Research In Action

Research In Action

CHOP head sensor data research
Roadmap for Protocols Using Head Impact Sensors
March 11, 2020

My recently published paper in the American Journal of Sports Medicine, titled ‘Video Confirmation of Head Impact Sensor Data from High School Soccer Players’, is part of a large study at Children's Hospital of Philadelphia (CHOP) which aims to advance pediatric concussion assessment, diagnosis, and treatment. In this blog post, I will explain the role of head impact sensors in this work and how to get research-quality data from the devices.

For the biomechanical arm of this study, we needed to collect in vivo head impact biomechanics data on youth athletes. We partnered with the Shipley School, where their athletes were already wearing Triax SIM-G headband-mounted impact sensors during sports competition.

Typically for a sensor study, the sensor is selected before partnering with sporting teams. However, this was a unique case with the added benefit that the Shipley athletes were already accustomed to wearing the sensors, and the Athletic Department had a protocol in place to distribute, collect, and charge the sensors, as well as wash the headbands.

Insights for Field Use of Head Impact Sensors

The sensor had previously been evaluated for accuracy in the laboratory, but a field evaluation had yet to be performed. Some previous studies on other sensors had suggested that video confirmation is necessary to remove false positives; therefore, we decided to film every game and develop a rigorous video analysis protocol to review each sensor event.

During this time-intensive video analysis, we found that the number of sensor events recorded during verified game times was different from those recorded during scheduled game times. We also found that many sensor events were from players on the bench.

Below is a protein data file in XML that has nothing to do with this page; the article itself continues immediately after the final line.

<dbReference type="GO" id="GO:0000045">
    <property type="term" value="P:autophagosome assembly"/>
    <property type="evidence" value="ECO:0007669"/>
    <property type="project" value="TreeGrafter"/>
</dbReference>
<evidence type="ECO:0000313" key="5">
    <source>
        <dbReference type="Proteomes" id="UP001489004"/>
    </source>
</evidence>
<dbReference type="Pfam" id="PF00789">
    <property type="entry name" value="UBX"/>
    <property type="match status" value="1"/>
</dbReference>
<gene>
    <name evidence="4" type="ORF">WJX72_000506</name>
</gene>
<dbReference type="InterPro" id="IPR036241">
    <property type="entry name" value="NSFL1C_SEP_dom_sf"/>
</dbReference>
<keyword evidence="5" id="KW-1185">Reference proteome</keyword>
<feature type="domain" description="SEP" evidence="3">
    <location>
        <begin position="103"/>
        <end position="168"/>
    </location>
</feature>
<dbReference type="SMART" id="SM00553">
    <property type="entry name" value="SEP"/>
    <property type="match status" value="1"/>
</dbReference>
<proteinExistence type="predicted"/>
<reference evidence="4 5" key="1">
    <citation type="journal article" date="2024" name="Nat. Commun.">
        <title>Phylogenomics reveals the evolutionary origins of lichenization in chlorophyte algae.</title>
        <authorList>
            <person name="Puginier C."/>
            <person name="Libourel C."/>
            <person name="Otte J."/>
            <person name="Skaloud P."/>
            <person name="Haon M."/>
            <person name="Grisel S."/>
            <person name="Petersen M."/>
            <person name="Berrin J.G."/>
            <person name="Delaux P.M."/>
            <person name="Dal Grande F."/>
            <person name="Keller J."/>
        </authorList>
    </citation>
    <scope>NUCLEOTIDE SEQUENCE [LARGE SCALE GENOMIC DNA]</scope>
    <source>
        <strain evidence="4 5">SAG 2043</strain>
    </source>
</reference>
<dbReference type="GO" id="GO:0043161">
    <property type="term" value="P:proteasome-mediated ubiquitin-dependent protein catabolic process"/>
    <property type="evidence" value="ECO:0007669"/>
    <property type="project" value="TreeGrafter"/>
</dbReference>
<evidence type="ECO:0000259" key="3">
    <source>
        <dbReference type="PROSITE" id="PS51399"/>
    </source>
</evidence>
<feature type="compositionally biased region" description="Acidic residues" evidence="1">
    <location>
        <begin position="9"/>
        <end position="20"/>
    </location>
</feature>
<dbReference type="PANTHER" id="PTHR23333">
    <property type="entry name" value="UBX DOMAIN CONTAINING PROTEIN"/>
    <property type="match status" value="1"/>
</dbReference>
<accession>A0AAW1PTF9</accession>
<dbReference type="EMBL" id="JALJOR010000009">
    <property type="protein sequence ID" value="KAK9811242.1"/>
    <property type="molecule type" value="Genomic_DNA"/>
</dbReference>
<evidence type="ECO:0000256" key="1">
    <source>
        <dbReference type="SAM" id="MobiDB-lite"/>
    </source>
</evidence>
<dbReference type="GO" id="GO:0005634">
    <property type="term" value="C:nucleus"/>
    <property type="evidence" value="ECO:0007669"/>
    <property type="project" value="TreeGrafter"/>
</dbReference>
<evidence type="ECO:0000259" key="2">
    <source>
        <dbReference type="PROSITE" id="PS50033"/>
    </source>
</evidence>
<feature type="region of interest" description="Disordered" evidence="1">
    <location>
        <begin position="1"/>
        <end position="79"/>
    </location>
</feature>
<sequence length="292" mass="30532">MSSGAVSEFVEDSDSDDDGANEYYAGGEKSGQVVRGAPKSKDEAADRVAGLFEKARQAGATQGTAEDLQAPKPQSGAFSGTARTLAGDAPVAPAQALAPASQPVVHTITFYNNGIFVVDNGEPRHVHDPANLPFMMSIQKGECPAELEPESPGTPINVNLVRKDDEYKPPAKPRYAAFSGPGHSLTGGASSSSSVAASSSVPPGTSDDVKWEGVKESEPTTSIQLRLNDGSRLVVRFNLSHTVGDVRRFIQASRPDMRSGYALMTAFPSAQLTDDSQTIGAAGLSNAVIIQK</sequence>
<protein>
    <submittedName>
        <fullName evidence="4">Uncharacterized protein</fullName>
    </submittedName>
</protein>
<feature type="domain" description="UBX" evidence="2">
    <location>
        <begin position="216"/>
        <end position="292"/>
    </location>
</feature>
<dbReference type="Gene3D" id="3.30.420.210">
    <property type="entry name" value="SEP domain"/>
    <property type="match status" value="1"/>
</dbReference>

Once we had cleaned the data, we classified sensor events into three distinct categories: 

  1. Impact Events - Events that occur when head contact can be identified, such as when a soccer player heads the ball.
  2. Trivial Events - Events that occur when the sensor experiences movement that can be observed, but is not a head contact of interest, such as when a player adjusts his or her headband.
  3. Sensor-Recoded Events - Events for which there is no observable head contact or sensor motion, which we defined as nonevents.

Without video-confirmation, approximately one-in-five events recorded by the sensor are actual head impacts. This finding supports the previous literature that video confirmation is necessary to remove false positives.

Some sensors incorporate processing algorithms designed to remove false positives, which are typically developed in a laboratory setting without being evaluated in the field. The Triax SIM-G has one of these such algorithms, which is able to be deactivated. When compared to our video analysis, we found that the algorithm incorrectly classified a third of all sensor events. Therefore, we recommend that sensor processing algorithms be avoided until they have been evaluated in the field.

Stay Tuned For My Next Blog

In the past year, our research team switched to the use of mouth guard head impact sensors for our in vivo data collection. In my next blog post, I will share the benefits and challenges of using mouth guards in our research.

Read a press release on this study